These images would be named b0102headfront.jpg and b0102headback.jpg

front and back of footstone

Now look at the front and back of this footstone. Notice how the lighting on one side of the stone is so much better than the other! That's just how it is unless you go in the morning and do all the fronts and then come back in the afternoon to do all the backs. We don't expect anyone to do that.
These images would be named b0102footfront.jpg and b0102footback.jpg

Photographing Sides

At about a 45-degree angle from the front, photos of the side document the condition as well. If the stone is carved on the sides, you will have more than one. It doesn't matter if you're taking it from the left or the right. If there is damage, you'll want to take that side.


This example shows the side of the headstone as well as an angle of the front of the stone.
This image would be named b0102headside.jpg

4 sides of a monument

Example: a monument should have photos of each of 4 sides like this.
These images would be named a0410monumentnorth.jpg, a0410monumentsouth.jpg, a0410monumenteast.jpg, a0410monumentwest.jpg

Photographing Tops

Only for stones that have carving on top, stones that have fallen, flat, and ledgers.

top of a fallen stone

This headstone has fallen, so there will be no front, back and side photos. There will only be context and top.
This image would be named a0705headtop.jpg

Photographing Details

These bonus pictures are not required. If you like the art on a stone, the inscription, or notice damage, you may want to submit a detail. You may like the carving and submit that as well. If you do want to take detail photos, try to get as close up as you can without blurring the image.

detail of inscription and artwork

If you think it would be nice to have the inscription documented, please do! It's always a help to be able to actually read the text on a stone and to document its wear. If you like the carving or art, it's nice to show that, too.
These images would be named b0102headdetail01.jpg and f124headdetail01.jpg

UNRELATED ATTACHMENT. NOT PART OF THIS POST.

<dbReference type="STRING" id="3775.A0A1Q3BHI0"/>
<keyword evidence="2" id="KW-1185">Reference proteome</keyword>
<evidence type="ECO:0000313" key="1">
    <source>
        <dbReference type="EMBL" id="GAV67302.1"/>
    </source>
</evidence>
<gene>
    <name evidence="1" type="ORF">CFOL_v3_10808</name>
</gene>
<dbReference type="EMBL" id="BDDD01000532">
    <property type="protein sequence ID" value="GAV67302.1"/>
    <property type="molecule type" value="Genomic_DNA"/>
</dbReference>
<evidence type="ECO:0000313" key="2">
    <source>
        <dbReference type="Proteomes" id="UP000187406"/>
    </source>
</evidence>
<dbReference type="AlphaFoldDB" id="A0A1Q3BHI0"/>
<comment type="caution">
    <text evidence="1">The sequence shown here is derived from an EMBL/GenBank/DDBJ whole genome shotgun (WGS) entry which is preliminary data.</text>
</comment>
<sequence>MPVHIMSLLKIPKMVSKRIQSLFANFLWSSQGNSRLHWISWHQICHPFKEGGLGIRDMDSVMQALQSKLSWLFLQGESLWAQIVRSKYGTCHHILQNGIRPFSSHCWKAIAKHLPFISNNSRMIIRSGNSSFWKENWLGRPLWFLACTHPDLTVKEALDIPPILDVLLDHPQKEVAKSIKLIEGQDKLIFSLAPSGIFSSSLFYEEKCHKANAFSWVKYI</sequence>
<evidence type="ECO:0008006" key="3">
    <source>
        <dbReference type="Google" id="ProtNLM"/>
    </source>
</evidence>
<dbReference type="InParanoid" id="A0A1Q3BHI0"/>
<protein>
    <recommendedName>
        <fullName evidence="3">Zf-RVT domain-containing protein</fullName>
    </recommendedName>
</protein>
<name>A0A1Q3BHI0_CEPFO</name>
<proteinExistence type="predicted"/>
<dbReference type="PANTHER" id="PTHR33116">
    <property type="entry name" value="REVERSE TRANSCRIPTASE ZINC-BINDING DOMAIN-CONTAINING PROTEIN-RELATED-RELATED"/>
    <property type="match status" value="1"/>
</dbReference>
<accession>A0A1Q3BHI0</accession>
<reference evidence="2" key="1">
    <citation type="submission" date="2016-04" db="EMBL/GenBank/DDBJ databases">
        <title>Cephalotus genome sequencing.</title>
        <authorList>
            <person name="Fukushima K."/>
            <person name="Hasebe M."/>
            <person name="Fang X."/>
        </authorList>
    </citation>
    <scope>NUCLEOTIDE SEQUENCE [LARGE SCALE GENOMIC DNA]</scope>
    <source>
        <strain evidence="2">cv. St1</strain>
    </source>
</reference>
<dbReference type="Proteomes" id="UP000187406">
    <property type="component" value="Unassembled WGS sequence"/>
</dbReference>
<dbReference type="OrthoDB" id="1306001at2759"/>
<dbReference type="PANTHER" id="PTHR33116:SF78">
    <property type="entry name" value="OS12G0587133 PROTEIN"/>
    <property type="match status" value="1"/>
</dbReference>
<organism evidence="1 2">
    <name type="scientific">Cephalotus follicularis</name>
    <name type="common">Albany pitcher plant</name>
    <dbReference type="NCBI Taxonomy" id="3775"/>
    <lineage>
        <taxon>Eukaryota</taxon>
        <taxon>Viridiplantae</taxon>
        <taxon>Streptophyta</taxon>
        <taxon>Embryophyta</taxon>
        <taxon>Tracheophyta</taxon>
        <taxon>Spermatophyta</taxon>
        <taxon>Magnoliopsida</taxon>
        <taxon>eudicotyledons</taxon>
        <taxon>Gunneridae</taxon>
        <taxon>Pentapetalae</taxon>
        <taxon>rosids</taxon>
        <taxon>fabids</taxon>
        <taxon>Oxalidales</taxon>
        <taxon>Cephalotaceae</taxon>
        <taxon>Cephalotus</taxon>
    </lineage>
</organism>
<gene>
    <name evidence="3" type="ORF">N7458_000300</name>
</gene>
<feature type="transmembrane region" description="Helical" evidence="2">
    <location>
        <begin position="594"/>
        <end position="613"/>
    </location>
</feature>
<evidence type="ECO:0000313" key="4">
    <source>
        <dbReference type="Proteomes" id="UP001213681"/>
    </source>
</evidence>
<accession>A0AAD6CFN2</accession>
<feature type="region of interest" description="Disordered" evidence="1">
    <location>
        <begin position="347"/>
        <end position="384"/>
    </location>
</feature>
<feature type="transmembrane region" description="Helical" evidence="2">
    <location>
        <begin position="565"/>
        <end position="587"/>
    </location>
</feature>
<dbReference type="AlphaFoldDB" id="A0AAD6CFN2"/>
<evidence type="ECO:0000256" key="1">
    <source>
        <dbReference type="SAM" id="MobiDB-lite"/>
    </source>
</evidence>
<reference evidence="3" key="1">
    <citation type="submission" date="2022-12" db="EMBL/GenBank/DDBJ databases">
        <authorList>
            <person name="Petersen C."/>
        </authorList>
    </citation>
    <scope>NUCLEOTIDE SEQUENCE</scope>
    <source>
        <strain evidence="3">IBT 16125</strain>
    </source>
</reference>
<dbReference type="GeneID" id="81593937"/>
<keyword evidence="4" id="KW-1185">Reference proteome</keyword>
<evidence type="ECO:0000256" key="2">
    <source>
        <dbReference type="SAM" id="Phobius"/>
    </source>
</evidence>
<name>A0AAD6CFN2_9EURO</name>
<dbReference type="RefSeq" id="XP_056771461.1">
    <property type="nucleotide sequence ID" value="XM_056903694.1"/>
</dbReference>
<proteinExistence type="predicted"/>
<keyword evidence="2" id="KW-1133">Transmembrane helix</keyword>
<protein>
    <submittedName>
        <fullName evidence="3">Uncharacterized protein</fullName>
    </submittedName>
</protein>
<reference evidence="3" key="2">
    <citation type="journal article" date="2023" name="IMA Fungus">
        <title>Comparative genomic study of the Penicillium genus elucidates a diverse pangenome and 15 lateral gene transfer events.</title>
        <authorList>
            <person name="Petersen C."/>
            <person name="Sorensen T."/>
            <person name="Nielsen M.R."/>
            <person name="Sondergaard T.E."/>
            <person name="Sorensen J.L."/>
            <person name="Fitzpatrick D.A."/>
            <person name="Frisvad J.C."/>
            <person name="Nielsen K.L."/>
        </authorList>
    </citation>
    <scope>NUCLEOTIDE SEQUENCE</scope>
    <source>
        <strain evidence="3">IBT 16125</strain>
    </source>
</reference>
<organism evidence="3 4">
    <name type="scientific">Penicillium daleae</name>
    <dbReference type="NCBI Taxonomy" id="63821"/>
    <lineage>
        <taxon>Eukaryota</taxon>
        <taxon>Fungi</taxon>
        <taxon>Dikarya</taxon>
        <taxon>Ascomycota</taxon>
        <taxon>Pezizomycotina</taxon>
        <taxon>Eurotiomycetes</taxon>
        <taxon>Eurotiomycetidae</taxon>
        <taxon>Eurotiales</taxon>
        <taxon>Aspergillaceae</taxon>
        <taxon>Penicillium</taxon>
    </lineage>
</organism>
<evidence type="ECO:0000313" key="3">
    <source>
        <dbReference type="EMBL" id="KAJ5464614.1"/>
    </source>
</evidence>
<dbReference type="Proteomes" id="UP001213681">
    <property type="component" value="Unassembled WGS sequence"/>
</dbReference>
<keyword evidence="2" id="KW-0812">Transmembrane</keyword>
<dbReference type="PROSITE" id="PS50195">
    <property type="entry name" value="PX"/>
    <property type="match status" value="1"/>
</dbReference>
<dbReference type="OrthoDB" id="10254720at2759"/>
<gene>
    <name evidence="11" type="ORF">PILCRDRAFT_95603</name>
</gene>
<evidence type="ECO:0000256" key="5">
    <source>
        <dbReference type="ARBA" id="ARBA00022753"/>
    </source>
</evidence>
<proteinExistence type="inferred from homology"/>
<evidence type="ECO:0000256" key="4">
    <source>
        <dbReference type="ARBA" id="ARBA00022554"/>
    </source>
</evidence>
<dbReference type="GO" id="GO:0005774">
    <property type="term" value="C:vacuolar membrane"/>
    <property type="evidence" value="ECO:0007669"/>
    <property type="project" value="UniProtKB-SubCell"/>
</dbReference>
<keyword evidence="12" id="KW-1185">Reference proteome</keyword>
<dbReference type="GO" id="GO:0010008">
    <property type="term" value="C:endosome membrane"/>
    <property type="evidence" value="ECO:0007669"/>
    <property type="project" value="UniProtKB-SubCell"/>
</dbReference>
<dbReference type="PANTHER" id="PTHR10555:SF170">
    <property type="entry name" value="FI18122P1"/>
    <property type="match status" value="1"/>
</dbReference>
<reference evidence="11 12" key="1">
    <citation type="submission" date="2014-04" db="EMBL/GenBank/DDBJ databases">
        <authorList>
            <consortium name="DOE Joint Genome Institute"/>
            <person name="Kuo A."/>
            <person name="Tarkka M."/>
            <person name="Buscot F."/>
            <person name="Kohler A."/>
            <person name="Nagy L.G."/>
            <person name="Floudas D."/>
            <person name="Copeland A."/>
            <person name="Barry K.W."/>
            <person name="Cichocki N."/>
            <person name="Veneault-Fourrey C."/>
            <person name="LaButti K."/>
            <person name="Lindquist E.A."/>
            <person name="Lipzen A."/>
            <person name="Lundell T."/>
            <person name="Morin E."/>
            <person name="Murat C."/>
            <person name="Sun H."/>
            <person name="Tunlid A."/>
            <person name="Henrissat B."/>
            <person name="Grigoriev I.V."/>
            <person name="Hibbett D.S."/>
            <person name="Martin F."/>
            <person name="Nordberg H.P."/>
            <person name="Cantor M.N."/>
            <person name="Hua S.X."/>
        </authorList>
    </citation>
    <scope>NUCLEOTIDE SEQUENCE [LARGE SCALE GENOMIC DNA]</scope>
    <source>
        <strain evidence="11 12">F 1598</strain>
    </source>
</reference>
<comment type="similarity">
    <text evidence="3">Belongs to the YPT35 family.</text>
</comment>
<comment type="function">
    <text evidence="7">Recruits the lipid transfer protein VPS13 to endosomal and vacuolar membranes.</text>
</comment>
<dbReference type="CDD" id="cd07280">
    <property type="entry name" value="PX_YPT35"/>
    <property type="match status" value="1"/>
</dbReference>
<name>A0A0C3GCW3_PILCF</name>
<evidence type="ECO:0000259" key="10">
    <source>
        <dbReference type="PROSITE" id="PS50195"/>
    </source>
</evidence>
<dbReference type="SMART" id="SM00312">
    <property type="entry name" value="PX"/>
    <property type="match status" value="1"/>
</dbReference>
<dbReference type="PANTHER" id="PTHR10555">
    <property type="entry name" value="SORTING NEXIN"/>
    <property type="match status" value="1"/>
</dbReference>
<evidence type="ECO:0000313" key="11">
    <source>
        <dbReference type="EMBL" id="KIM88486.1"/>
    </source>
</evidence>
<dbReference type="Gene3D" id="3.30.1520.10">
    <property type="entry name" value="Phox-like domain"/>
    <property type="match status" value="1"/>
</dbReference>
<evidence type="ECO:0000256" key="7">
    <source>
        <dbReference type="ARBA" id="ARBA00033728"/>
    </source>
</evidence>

Camera Settings

Depending on your camera, the settings are set in different ways. You want to make sure you have the highest resolution set to be on the safe side. You do not need a fancy camera — remember that these photos are being taken for a record only — not for art’s sake. The images will be quite large, so expect several megabytes. Consult your owner's manual to make sure you're getting the best quality images.

Basic Stone Photography Tips

There are many resources online to help you with stone photography, and we believe we have pulled the best of them here as they relate to our project. Remember – the photography we are doing is for a record. World-class contest-winning photography is not requested or necessary, so don’t try to emulate Ansel Adams or Daniel Farber.

Rule of thumb: If you can read the stone in person, it would be nice to be able to make out the letters in the photograph.


The hardest thing about taking photos of gravestones is knowing the light conditions. Photographs of gravestones are best made in bright sunlight (unless you’re under tree shadows).

The sunlight should fall across from the side or top of the stone at an angle of about 30 degrees. If the sun lights the face of the stone squarely from the front instead of at an angle, the details of the stone's carving will not be clearly delineated. The lighting should cast some shadows, and hopefully bring out hidden details. Most of our stones face westerly, so the afternoon is best.


Sometimes you just can’t be in the cemetery at the right time of day, or the sun changes as you are there for long periods of time. This is when reflectors come in handy! Reflectors change the angle of the light when it isn’t optimal. They also work well when you have good light on the front of the stone, but not the back. Reflector types include:

With any of these methods, be aware that if the surface of the reflector is not smooth, it could cause unwanted patterns on the stone.

reading a stone using a mirror